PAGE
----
Craig stepped up for his next lead which was more of the same, 5.11 free climbing with small gear while gardening out the crack. We began to watch the time add up, as cleaning and freeing your pitches on lead takes a LONG time; almost 1.5 hours per pitch. At this rate there was no way we were going to make it. In fact I slowed us down big time on the start of the next pitch, trying for a long time to make my self fit into a tight squeeze chimney right off the belay. At 6' 2" and a 180 lbs, size was not on my side, I just couldn't get my hips into the thing. So I handed over the lead and Craig wriggled his smaller frame into the crack and fired off another 50m of gardening after that.

2 hours later and 8pm in the evening we decided to make the obvious call. Gardening and doing this route in a day were not going to happen. We had broken the sacred alpine free climbing rule of British Columbia - stay on south facing rock! South facing alpine rock in BC gets dried off in the sun, and doesn't allow as much moisture and vegetation to thrive, keeping the rock clean. We were trying to climb a north facing route and it just wasn't working. Oh well, lesson learned. Back to camp with our tails tucked between our legs.

The next day we decided to test our theory and headed for a new variation start to the classic Gibson-Rohn route on Ironman. Looking at the line it was obvious that we had a few pitches of slammed shut corners that were still climbable, so we took the power drill in tow to place a few bolts for pro if need be. Craig led the first pitch and fired off a nice 55m 5.11c putting in 6 bolts on lead AND still managing to free the pitch while dragging up the drill. Impressive.

Me (Evan) drilling on lead, p.2

Pretty soon after starting it was obvious that my pitch was going to be hard with out much gear. I placed 3 bolts right early on while aiding the feature, and then was able to work over toward a super thin crack and place a few pins, and finally get some regular gear in. Craig followed the pitch clean at 5.12- with some wild full body bridging, so we knew our new route would go free. 2 more pitches of splitter clean cracks lead us into the regular route on Ironman, where we than rappelled our route so we could re-lead that 2nd pitch and free it. We called our new variation 'Man of Steel' being that we bolted a new line on Ironman, it is always fun to have a play on words.

Craig following the last pitch of Man of Steel

We awoke the next day to a vicious thunderstorm early in the morning, so pancakes and extra coffee seemed in order. By noon the weather was good and radio reports had the weather being horrible for the next 3 days after this. So we bucked up and left camp at the early alpine start time of 1pm to climb the standard route on Ironman, 10 pitches V 5.10+. As we started it was obvious that the weather was going to deteriorate, so not wanting to get caught in a storm we simulclimbed almost the entire route, getting back to the base 3.5 hours after we started. Minutes later the skies opened up and we fled back to camp.

10cm of snow the next day left us festering in the tent, watching movies on the Ipod waiting for the helicopter to take us out.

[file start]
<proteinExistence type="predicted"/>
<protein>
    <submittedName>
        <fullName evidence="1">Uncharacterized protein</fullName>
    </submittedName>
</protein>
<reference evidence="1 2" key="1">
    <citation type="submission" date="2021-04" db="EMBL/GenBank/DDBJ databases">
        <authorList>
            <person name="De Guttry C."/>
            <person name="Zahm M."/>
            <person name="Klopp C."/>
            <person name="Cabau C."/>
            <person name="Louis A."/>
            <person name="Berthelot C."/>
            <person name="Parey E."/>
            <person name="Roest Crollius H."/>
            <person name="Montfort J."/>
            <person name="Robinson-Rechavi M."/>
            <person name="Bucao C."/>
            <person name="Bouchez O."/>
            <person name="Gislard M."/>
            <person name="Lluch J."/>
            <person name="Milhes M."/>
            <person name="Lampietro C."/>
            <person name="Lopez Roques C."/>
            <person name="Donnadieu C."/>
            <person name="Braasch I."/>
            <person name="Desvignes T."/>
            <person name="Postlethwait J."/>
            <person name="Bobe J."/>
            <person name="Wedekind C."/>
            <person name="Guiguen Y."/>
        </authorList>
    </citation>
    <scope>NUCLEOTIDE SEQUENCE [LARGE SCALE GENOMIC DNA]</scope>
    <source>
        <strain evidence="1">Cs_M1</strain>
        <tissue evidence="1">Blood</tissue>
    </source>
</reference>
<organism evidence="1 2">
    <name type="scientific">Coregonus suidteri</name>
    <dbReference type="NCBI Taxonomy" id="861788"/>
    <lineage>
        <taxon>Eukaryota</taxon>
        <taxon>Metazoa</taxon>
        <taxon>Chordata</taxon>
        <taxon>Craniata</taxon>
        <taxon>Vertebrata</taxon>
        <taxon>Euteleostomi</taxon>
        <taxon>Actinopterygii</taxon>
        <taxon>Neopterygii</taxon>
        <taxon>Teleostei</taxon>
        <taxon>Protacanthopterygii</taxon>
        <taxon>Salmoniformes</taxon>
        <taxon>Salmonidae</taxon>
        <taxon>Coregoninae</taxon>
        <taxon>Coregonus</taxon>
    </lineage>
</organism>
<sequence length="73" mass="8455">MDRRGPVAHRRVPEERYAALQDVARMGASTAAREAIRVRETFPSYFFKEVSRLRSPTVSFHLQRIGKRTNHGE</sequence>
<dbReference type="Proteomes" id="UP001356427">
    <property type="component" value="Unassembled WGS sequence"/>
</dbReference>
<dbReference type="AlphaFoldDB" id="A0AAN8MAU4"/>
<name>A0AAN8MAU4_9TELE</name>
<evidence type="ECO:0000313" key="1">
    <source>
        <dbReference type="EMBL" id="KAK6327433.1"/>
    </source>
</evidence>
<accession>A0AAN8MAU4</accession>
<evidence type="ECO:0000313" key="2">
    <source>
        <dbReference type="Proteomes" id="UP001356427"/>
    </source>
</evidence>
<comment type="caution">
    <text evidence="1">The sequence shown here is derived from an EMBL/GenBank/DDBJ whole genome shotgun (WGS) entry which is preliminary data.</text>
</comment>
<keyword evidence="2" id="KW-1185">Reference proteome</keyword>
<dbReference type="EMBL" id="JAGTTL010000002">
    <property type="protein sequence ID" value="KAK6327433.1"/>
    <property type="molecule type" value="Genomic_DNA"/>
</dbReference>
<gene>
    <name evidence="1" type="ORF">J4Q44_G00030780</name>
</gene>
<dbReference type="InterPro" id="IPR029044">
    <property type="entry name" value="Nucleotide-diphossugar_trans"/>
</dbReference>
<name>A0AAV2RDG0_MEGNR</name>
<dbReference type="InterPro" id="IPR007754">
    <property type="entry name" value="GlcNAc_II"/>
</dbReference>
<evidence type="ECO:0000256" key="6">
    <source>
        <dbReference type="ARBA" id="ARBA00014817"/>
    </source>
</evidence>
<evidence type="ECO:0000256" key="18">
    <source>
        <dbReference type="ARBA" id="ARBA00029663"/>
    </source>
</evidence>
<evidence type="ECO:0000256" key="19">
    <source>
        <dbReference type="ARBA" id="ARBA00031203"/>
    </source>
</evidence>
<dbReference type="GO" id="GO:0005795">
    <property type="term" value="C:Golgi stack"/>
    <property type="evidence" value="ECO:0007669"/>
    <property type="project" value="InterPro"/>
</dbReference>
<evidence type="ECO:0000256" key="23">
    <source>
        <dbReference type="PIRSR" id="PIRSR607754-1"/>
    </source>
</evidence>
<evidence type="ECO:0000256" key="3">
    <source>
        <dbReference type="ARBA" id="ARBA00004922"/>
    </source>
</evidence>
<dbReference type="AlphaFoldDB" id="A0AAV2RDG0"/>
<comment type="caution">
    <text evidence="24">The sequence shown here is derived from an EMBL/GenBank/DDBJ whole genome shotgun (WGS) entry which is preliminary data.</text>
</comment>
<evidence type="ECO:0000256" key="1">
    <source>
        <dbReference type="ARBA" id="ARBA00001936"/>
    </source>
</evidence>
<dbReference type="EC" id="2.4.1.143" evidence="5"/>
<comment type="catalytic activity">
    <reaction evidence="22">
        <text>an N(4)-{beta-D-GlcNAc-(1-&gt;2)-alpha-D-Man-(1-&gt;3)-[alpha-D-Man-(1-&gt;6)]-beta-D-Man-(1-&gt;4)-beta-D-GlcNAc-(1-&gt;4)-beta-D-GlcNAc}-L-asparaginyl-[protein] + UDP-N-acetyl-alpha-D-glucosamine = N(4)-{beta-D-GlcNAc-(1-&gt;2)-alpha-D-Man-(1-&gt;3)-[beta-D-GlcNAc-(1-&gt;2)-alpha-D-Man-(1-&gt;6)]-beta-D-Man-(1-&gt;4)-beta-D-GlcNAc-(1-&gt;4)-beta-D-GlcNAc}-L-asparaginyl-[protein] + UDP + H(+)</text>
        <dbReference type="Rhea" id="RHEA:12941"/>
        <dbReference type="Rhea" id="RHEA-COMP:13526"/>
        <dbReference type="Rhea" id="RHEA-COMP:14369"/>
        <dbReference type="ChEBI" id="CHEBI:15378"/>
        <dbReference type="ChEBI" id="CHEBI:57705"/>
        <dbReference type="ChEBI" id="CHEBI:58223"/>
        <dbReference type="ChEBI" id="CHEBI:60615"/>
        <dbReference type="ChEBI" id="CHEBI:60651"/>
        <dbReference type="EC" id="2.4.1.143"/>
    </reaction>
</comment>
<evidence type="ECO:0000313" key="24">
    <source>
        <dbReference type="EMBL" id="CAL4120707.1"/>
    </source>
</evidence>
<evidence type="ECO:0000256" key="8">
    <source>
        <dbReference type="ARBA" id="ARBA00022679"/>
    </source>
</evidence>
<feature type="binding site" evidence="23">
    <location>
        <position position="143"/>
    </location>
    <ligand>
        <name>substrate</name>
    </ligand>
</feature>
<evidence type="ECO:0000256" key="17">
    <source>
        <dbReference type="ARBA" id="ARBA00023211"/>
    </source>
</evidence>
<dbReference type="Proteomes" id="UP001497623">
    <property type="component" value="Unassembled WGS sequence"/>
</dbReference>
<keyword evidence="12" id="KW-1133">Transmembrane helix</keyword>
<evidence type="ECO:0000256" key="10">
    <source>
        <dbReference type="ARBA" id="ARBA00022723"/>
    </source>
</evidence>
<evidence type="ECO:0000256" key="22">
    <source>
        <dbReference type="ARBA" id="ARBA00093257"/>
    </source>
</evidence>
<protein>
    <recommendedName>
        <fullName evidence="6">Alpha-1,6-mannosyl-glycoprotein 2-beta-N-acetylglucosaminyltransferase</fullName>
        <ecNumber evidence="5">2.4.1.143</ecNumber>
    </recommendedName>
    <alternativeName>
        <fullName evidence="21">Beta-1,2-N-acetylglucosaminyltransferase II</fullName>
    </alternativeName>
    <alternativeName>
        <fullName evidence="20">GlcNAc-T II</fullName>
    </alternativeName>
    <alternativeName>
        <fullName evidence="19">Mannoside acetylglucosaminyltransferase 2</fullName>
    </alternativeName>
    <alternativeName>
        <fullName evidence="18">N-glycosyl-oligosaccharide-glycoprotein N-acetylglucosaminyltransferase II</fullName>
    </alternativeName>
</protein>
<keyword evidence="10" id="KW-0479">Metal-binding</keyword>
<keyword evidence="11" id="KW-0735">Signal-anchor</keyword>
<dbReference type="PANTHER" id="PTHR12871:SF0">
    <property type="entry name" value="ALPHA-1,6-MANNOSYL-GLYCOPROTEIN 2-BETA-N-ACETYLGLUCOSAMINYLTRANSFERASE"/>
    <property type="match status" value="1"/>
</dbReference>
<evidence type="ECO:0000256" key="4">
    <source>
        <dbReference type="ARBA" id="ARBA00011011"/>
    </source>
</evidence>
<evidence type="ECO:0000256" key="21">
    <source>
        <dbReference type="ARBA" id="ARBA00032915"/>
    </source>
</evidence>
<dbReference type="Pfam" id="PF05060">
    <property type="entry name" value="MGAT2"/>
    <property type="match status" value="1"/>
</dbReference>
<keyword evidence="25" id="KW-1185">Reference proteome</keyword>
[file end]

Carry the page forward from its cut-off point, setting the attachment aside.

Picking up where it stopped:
Now all I have to do is stop climbing every day in Squamish so I can get around to edit my hours of video to post up here!


Monday, August 4, 2008

The Adamants - Part 2

Well, I gave you all the quick intro just 2 weeks ago, and now I am back.

But I am so loaded with killer photos and great stories that I will break this up into a few posts.

We landed at the head of the Austerity Glacier in the heart of the Adamant Spires, a remote group of peaks about 100 miles north of Rogers Pass, British Columbia. My trusty partner Craig McGee guides in the winter for Canadian Mountain Holidays in this area so he was chock full of lines for us to try. We built our snow camp, racked up and tried to sleep, giddy as two kids on christmas (in my case Hannukah) morning, ready to try the 2,000' formation known as the Turret.

Digging camp at the base of the Turret


Racking up in the AM

The formation had never been climbed in a day or free climbed so of course that was our goal. We walked 5 minutes to the base and picked what looked like the best line. Info on the route was virtually non-existent and the two pictures of where the route went had 2 different lines drawn in! A few hours later and about 1,000 feet of climbing brought us to the base of the headwall. We had battled a bit of loose rock and tricky route finding to this point, and now the vertical headwall took on the character of an onion skin. Peeling, hollow giant flakes were the name of the game, as we cautiously tread up another pitch or two.
Craig tackles the headwall of the Turret with Mt. Sir Sanford in the background.

About 400 feet from the top, the scary climbing got the better of us. I came up to a 7 piece anchor that Craig had made, and he still didn't feel good about it. The next pitch was a 100 foot traverse across perched blocks that was looking to weigh in at 5.11 r/x. We had enough and bailed.

We then turned our sights to trying the first one day and free ascent of the Blackfriar, another 2,000 foot wall close to camp. We did about 6 pitches of amazing Black Canyon of the Gunnison style free climbing until the skies opened up on us. I was on an intricate and run out 5.10 pitch when waterfalls starting pouring down the route. Not having a solid piece of gear in to bail on I kept climbing in the rain until I could make the anchor. Of course the anchor was guarded by 10 feet of ice climbing- this is the mountains after all! A minor epic saw us off the cliff soaked to the bone and hustling back to camp for dry clothes and warm tea.
Me bailing off the Blackfriar in a storm.

Back in camp we were feeling the mountain beat down. Adamants 2, Craig and Evan 0. But I have been in the mountains enough to know that humility and failure are a big part of the game and that is what keeps you coming back to try again. So we dried our gear out for a day, and rested up camp, to get ready to try the Blackfriar again...